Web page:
And yet, with all of that, Donald Trump really has told his "people" to "slow the testing down." Talking Points Memo's Josh Kovensky has been documenting the refusal by the Dept. of Health and Human Services (HHS) and the Federal Emergency Management Agency (FEMA) to approve extensions for federally funded testing at 13 sites across five states, including Texas. Where more than 40 such sites were once funded by the federal government across the country, only 13 sites remain, and they have been told by the Trump Administration that those resources will end on June 30th, despite desperate requests from officials in Texas, Illinois and Pennsylvania for the much-needed aid to continue.

That's just a taste of today's program, which raises the very serious question: Should these people be held accountable for the thousands --- perhaps tens of thousands --- of American citizens who are likely to die, thanks to their purposeful efforts to ignore science and health officials for purely brazen political purposes?

The deadly denial about the coronavirus is a fast-motion mirror of the Republican denial, for brazen political purposes, regarding climate change. Today we close with some accountability and/or attempts at accountability on that front in our latest Green News Report, in which Minnesota's Attorney General has now filed a consumer fraud lawsuit against Exxon, Koch, and the American Petroleum Institute, citing, by way of just one example, a "proprietary" document from Exxon warning about the dangers of "CO2 concentrations in the atmosphere...due to fossil fuel combustion" that "will cause a warming of the earth's surface" and "dramatic environmental effects before the year 2050." That prescient, on-the-money document is dated October 16, 1979, before Exxon went on to spend millions of dollars over decades to misinform the public that climate change due to the burning of fossil fuels was little more than a hoax. Desi Doyen joins us for that attempted accountability and a bit more that has actually succeeded in a refreshingly encouraging GNR today. And it comes not a moment too soon...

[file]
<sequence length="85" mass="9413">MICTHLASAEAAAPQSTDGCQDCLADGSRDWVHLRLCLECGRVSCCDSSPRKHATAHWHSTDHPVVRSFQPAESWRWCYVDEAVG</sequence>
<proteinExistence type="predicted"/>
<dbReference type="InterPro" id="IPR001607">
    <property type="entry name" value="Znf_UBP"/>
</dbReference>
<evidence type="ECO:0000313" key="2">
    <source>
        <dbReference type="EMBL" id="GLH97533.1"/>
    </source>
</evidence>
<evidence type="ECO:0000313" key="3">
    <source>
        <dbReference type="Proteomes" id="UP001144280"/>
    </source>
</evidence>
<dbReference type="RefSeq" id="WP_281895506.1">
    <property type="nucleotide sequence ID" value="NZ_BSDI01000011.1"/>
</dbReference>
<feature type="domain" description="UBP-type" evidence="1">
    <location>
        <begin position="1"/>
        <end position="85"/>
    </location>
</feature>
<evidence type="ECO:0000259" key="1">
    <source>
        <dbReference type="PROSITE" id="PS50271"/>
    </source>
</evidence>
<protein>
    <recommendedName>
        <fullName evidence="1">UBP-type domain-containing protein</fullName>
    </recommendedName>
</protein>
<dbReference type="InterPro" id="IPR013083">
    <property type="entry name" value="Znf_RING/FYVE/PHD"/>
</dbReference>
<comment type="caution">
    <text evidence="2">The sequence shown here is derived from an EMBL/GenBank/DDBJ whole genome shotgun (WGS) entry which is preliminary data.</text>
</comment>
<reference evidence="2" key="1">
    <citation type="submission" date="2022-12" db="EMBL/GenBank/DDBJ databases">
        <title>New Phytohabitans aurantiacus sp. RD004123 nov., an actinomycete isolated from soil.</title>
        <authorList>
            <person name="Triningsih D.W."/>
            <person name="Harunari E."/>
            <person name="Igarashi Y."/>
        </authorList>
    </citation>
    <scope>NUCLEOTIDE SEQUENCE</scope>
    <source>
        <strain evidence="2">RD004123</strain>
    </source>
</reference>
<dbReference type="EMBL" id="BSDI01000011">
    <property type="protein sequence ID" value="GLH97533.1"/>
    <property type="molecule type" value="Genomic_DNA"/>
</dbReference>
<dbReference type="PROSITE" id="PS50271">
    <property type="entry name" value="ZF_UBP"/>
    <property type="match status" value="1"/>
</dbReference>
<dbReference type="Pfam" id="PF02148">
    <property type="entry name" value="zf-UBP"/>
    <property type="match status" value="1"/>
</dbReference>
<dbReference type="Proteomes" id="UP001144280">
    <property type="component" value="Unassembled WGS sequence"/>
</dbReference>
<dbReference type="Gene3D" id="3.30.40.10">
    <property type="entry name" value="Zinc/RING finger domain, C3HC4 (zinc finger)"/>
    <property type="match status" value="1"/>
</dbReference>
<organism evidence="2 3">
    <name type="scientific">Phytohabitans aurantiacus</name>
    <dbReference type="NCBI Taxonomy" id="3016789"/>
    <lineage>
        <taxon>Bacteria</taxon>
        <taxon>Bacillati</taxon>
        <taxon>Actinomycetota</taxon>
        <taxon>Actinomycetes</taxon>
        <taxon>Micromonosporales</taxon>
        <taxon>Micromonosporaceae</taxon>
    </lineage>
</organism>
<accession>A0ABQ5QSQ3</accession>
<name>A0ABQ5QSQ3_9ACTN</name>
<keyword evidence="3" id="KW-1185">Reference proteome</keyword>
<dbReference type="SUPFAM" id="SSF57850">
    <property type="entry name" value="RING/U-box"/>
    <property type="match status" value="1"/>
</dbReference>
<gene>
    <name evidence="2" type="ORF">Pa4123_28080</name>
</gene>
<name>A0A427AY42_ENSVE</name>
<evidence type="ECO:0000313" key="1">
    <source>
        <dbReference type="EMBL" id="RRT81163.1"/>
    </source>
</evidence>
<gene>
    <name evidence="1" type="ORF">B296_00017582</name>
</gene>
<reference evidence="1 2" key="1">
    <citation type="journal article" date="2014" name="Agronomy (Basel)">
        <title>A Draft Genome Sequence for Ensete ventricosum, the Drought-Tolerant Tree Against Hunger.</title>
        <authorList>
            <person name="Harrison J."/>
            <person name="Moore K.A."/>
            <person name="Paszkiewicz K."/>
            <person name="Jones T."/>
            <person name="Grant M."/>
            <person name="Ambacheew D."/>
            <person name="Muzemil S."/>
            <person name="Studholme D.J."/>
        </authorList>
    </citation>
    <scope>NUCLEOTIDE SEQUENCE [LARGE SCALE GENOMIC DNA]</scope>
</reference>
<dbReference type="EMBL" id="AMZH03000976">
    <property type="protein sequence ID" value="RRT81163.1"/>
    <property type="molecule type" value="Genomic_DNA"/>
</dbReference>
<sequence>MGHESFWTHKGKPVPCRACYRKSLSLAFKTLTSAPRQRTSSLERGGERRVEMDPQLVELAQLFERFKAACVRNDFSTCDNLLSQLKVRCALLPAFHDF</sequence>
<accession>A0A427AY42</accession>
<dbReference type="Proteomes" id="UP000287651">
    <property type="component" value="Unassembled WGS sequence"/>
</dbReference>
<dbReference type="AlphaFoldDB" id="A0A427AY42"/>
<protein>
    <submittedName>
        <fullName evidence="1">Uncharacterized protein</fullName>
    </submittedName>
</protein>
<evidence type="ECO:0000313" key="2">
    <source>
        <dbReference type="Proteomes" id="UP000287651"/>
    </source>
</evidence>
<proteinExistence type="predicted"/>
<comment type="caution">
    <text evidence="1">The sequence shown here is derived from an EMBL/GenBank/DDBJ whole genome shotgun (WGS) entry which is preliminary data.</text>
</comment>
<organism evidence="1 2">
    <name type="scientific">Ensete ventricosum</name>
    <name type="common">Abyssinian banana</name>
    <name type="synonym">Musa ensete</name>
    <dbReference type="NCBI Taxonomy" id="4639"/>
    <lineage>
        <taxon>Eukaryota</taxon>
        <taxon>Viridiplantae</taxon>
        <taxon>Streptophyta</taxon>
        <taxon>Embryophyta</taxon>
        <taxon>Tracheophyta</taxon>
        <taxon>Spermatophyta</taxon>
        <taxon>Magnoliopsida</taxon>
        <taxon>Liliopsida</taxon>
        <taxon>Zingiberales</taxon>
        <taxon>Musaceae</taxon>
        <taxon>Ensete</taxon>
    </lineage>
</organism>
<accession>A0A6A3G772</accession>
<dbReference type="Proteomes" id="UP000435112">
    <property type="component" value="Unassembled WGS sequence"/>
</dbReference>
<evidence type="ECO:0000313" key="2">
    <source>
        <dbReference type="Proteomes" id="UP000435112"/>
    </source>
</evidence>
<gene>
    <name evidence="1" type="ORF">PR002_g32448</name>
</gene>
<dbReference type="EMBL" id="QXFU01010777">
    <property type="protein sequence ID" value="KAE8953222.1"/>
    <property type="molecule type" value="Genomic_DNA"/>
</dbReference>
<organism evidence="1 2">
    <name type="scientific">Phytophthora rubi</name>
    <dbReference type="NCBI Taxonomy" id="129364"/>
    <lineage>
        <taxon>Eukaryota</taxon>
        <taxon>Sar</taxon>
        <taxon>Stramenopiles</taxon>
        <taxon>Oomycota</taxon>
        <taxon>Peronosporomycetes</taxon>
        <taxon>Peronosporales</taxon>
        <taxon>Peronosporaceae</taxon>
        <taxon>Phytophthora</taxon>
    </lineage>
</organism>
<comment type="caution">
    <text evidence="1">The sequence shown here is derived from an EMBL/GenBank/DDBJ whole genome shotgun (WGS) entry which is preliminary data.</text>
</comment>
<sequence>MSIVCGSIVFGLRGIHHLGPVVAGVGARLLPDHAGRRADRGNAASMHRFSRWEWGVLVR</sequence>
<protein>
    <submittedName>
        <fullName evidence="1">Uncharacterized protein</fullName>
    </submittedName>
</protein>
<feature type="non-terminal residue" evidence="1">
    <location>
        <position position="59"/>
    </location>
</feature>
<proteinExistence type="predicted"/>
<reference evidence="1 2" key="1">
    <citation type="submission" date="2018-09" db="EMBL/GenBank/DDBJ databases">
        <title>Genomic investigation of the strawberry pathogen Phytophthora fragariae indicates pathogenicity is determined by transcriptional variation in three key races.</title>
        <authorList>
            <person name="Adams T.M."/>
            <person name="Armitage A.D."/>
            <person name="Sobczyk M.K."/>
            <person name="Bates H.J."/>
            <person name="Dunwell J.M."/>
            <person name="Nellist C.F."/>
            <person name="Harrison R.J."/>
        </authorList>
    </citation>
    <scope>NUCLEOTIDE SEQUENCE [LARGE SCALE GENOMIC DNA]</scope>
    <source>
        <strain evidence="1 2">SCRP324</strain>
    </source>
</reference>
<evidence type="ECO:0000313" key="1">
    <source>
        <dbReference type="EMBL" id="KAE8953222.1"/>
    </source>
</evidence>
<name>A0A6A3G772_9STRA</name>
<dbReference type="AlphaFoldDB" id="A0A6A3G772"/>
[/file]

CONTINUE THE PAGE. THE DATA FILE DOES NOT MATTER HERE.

Download MP3 or listen to complete show online below...